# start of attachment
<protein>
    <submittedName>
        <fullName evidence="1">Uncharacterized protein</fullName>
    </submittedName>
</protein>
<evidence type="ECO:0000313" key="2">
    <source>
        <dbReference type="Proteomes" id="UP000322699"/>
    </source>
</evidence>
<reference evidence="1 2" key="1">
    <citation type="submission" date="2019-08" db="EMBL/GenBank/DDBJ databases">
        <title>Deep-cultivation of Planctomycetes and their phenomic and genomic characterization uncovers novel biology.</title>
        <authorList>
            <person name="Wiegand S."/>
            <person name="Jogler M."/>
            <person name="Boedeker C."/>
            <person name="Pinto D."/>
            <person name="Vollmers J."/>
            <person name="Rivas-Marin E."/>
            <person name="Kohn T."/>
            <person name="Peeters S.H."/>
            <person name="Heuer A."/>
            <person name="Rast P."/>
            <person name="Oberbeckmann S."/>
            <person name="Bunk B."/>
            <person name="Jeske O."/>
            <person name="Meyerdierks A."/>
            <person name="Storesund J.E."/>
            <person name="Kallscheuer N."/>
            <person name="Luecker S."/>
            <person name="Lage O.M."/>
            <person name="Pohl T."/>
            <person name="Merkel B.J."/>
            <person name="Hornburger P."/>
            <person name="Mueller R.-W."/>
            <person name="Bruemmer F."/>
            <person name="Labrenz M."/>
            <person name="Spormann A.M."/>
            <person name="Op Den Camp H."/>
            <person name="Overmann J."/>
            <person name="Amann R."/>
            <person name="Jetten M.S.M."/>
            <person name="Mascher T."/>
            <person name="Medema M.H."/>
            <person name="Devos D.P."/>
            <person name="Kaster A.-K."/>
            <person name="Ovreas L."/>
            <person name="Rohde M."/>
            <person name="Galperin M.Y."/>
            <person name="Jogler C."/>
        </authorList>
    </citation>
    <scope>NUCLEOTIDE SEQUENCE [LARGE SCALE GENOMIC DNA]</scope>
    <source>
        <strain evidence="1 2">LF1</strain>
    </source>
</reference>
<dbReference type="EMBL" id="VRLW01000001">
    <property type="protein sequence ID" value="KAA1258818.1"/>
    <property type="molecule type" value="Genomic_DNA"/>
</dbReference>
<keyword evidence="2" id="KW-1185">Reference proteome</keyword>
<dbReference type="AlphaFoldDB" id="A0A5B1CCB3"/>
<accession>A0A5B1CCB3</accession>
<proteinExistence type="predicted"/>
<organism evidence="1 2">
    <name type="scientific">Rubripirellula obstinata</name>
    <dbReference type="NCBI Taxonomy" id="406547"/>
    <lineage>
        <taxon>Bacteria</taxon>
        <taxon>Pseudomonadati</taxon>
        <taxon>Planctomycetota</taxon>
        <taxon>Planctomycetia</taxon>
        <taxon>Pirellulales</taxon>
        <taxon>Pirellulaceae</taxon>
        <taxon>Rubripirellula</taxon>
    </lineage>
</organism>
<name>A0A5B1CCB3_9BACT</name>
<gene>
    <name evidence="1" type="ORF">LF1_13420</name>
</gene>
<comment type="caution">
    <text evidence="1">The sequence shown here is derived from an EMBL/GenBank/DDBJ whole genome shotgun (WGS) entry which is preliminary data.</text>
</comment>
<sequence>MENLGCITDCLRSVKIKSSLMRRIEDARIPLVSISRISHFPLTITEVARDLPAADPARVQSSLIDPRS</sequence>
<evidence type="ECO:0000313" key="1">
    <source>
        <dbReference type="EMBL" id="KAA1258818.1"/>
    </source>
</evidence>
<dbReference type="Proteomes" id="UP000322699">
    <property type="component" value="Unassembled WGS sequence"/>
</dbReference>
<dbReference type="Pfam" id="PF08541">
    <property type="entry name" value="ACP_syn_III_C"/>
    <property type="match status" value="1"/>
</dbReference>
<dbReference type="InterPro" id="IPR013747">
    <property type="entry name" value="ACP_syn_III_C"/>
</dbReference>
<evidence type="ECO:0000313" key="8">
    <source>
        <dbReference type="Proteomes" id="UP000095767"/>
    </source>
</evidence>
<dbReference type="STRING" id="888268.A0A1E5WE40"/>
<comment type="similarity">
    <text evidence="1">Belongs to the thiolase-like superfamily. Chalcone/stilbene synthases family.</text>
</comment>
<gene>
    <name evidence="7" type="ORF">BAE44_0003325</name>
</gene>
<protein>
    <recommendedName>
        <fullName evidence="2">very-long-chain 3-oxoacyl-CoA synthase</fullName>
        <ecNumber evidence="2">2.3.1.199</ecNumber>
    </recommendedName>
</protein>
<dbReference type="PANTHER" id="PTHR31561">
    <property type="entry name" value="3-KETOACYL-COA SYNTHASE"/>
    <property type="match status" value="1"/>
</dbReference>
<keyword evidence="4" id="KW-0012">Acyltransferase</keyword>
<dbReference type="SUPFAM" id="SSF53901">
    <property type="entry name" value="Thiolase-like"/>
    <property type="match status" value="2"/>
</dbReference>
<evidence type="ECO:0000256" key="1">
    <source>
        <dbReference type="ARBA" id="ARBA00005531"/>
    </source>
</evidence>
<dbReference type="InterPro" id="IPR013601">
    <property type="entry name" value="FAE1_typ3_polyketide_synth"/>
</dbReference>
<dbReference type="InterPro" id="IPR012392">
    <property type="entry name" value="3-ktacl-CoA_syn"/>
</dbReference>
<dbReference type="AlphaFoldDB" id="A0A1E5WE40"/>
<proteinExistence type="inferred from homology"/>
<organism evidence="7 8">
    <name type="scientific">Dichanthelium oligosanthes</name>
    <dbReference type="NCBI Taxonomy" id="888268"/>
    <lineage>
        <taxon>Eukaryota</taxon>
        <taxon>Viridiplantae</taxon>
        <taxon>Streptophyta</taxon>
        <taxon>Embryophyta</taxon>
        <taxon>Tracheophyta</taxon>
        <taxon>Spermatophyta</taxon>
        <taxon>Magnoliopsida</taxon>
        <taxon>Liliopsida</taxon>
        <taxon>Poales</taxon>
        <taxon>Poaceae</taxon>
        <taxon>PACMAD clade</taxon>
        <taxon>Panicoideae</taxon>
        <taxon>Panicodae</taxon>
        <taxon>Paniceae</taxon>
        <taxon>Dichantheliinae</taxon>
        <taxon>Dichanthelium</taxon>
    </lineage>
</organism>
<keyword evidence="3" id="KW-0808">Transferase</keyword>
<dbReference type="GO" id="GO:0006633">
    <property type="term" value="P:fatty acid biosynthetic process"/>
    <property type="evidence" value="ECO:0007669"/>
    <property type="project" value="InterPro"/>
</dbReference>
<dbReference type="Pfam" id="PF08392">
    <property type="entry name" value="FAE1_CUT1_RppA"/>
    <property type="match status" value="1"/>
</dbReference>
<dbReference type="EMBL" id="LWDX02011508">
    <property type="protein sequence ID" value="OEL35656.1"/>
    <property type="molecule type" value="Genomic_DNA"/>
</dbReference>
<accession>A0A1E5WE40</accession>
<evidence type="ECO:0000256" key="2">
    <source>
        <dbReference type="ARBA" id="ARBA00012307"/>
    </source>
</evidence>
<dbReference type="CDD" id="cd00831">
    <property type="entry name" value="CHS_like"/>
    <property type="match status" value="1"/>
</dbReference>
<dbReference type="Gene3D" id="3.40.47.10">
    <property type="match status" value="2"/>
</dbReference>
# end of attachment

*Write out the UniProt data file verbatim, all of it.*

<protein>
    <submittedName>
        <fullName evidence="1">Uncharacterized protein</fullName>
    </submittedName>
</protein>
<evidence type="ECO:0000313" key="2">
    <source>
        <dbReference type="Proteomes" id="UP000322699"/>
    </source>
</evidence>
<reference evidence="1 2" key="1">
    <citation type="submission" date="2019-08" db="EMBL/GenBank/DDBJ databases">
        <title>Deep-cultivation of Planctomycetes and their phenomic and genomic characterization uncovers novel biology.</title>
        <authorList>
            <person name="Wiegand S."/>
            <person name="Jogler M."/>
            <person name="Boedeker C."/>
            <person name="Pinto D."/>
            <person name="Vollmers J."/>
            <person name="Rivas-Marin E."/>
            <person name="Kohn T."/>
            <person name="Peeters S.H."/>
            <person name="Heuer A."/>
            <person name="Rast P."/>
            <person name="Oberbeckmann S."/>
            <person name="Bunk B."/>
            <person name="Jeske O."/>
            <person name="Meyerdierks A."/>
            <person name="Storesund J.E."/>
            <person name="Kallscheuer N."/>
            <person name="Luecker S."/>
            <person name="Lage O.M."/>
            <person name="Pohl T."/>
            <person name="Merkel B.J."/>
            <person name="Hornburger P."/>
            <person name="Mueller R.-W."/>
            <person name="Bruemmer F."/>
            <person name="Labrenz M."/>
            <person name="Spormann A.M."/>
            <person name="Op Den Camp H."/>
            <person name="Overmann J."/>
            <person name="Amann R."/>
            <person name="Jetten M.S.M."/>
            <person name="Mascher T."/>
            <person name="Medema M.H."/>
            <person name="Devos D.P."/>
            <person name="Kaster A.-K."/>
            <person name="Ovreas L."/>
            <person name="Rohde M."/>
            <person name="Galperin M.Y."/>
            <person name="Jogler C."/>
        </authorList>
    </citation>
    <scope>NUCLEOTIDE SEQUENCE [LARGE SCALE GENOMIC DNA]</scope>
    <source>
        <strain evidence="1 2">LF1</strain>
    </source>
</reference>
<dbReference type="EMBL" id="VRLW01000001">
    <property type="protein sequence ID" value="KAA1258818.1"/>
    <property type="molecule type" value="Genomic_DNA"/>
</dbReference>
<keyword evidence="2" id="KW-1185">Reference proteome</keyword>
<dbReference type="AlphaFoldDB" id="A0A5B1CCB3"/>
<accession>A0A5B1CCB3</accession>
<proteinExistence type="predicted"/>
<organism evidence="1 2">
    <name type="scientific">Rubripirellula obstinata</name>
    <dbReference type="NCBI Taxonomy" id="406547"/>
    <lineage>
        <taxon>Bacteria</taxon>
        <taxon>Pseudomonadati</taxon>
        <taxon>Planctomycetota</taxon>
        <taxon>Planctomycetia</taxon>
        <taxon>Pirellulales</taxon>
        <taxon>Pirellulaceae</taxon>
        <taxon>Rubripirellula</taxon>
    </lineage>
</organism>
<name>A0A5B1CCB3_9BACT</name>
<gene>
    <name evidence="1" type="ORF">LF1_13420</name>
</gene>
<comment type="caution">
    <text evidence="1">The sequence shown here is derived from an EMBL/GenBank/DDBJ whole genome shotgun (WGS) entry which is preliminary data.</text>
</comment>
<sequence>MENLGCITDCLRSVKIKSSLMRRIEDARIPLVSISRISHFPLTITEVARDLPAADPARVQSSLIDPRS</sequence>
<evidence type="ECO:0000313" key="1">
    <source>
        <dbReference type="EMBL" id="KAA1258818.1"/>
    </source>
</evidence>
<dbReference type="Proteomes" id="UP000322699">
    <property type="component" value="Unassembled WGS sequence"/>
</dbReference>
<dbReference type="Pfam" id="PF08541">
    <property type="entry name" value="ACP_syn_III_C"/>
    <property type="match status" value="1"/>
</dbReference>
<dbReference type="InterPro" id="IPR013747">
    <property type="entry name" value="ACP_syn_III_C"/>
</dbReference>
<evidence type="ECO:0000313" key="8">
    <source>
        <dbReference type="Proteomes" id="UP000095767"/>
    </source>
</evidence>
<dbReference type="STRING" id="888268.A0A1E5WE40"/>
<comment type="similarity">
    <text evidence="1">Belongs to the thiolase-like superfamily. Chalcone/stilbene synthases family.</text>
</comment>
<gene>
    <name evidence="7" type="ORF">BAE44_0003325</name>
</gene>
<protein>
    <recommendedName>
        <fullName evidence="2">very-long-chain 3-oxoacyl-CoA synthase</fullName>
        <ecNumber evidence="2">2.3.1.199</ecNumber>
    </recommendedName>
</protein>
<dbReference type="PANTHER" id="PTHR31561">
    <property type="entry name" value="3-KETOACYL-COA SYNTHASE"/>
    <property type="match status" value="1"/>
</dbReference>
<keyword evidence="4" id="KW-0012">Acyltransferase</keyword>
<dbReference type="SUPFAM" id="SSF53901">
    <property type="entry name" value="Thiolase-like"/>
    <property type="match status" value="2"/>
</dbReference>
<evidence type="ECO:0000256" key="1">
    <source>
        <dbReference type="ARBA" id="ARBA00005531"/>
    </source>
</evidence>
<dbReference type="InterPro" id="IPR013601">
    <property type="entry name" value="FAE1_typ3_polyketide_synth"/>
</dbReference>
<dbReference type="InterPro" id="IPR012392">
    <property type="entry name" value="3-ktacl-CoA_syn"/>
</dbReference>
<dbReference type="AlphaFoldDB" id="A0A1E5WE40"/>
<proteinExistence type="inferred from homology"/>
<organism evidence="7 8">
    <name type="scientific">Dichanthelium oligosanthes</name>
    <dbReference type="NCBI Taxonomy" id="888268"/>
    <lineage>
        <taxon>Eukaryota</taxon>
        <taxon>Viridiplantae</taxon>
        <taxon>Streptophyta</taxon>
        <taxon>Embryophyta</taxon>
        <taxon>Tracheophyta</taxon>
        <taxon>Spermatophyta</taxon>
        <taxon>Magnoliopsida</taxon>
        <taxon>Liliopsida</taxon>
        <taxon>Poales</taxon>
        <taxon>Poaceae</taxon>
        <taxon>PACMAD clade</taxon>
        <taxon>Panicoideae</taxon>
        <taxon>Panicodae</taxon>
        <taxon>Paniceae</taxon>
        <taxon>Dichantheliinae</taxon>
        <taxon>Dichanthelium</taxon>
    </lineage>
</organism>
<keyword evidence="3" id="KW-0808">Transferase</keyword>
<dbReference type="GO" id="GO:0006633">
    <property type="term" value="P:fatty acid biosynthetic process"/>
    <property type="evidence" value="ECO:0007669"/>
    <property type="project" value="InterPro"/>
</dbReference>
<dbReference type="Pfam" id="PF08392">
    <property type="entry name" value="FAE1_CUT1_RppA"/>
    <property type="match status" value="1"/>
</dbReference>
<dbReference type="EMBL" id="LWDX02011508">
    <property type="protein sequence ID" value="OEL35656.1"/>
    <property type="molecule type" value="Genomic_DNA"/>
</dbReference>
<accession>A0A1E5WE40</accession>
<evidence type="ECO:0000256" key="2">
    <source>
        <dbReference type="ARBA" id="ARBA00012307"/>
    </source>
</evidence>
<dbReference type="CDD" id="cd00831">
    <property type="entry name" value="CHS_like"/>
    <property type="match status" value="1"/>
</dbReference>
<dbReference type="Gene3D" id="3.40.47.10">
    <property type="match status" value="2"/>
</dbReference>